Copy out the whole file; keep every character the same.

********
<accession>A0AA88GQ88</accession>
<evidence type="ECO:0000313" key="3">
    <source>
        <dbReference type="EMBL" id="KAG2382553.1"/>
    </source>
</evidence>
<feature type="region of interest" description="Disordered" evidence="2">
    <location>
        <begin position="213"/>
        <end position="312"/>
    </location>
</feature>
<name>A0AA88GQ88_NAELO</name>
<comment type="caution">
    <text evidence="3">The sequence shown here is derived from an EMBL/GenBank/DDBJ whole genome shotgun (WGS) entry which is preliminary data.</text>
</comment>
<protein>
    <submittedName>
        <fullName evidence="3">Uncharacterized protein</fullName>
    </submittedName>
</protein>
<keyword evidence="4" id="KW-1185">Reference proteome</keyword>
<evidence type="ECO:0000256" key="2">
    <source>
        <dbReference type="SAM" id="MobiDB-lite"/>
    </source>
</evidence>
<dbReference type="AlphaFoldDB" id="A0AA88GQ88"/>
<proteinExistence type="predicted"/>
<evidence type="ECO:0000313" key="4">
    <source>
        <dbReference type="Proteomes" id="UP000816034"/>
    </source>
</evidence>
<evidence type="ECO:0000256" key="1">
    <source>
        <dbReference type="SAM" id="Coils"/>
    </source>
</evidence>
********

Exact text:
<accession>A0AA88GQ88</accession>
<evidence type="ECO:0000313" key="3">
    <source>
        <dbReference type="EMBL" id="KAG2382553.1"/>
    </source>
</evidence>
<feature type="region of interest" description="Disordered" evidence="2">
    <location>
        <begin position="213"/>
        <end position="312"/>
    </location>
</feature>
<name>A0AA88GQ88_NAELO</name>
<comment type="caution">
    <text evidence="3">The sequence shown here is derived from an EMBL/GenBank/DDBJ whole genome shotgun (WGS) entry which is preliminary data.</text>
</comment>
<protein>
    <submittedName>
        <fullName evidence="3">Uncharacterized protein</fullName>
    </submittedName>
</protein>
<keyword evidence="4" id="KW-1185">Reference proteome</keyword>
<evidence type="ECO:0000256" key="2">
    <source>
        <dbReference type="SAM" id="MobiDB-lite"/>
    </source>
</evidence>
<dbReference type="AlphaFoldDB" id="A0AA88GQ88"/>
<proteinExistence type="predicted"/>
<evidence type="ECO:0000313" key="4">
    <source>
        <dbReference type="Proteomes" id="UP000816034"/>
    </source>
</evidence>
<evidence type="ECO:0000256" key="1">
    <source>
        <dbReference type="SAM" id="Coils"/>
    </source>
</evidence>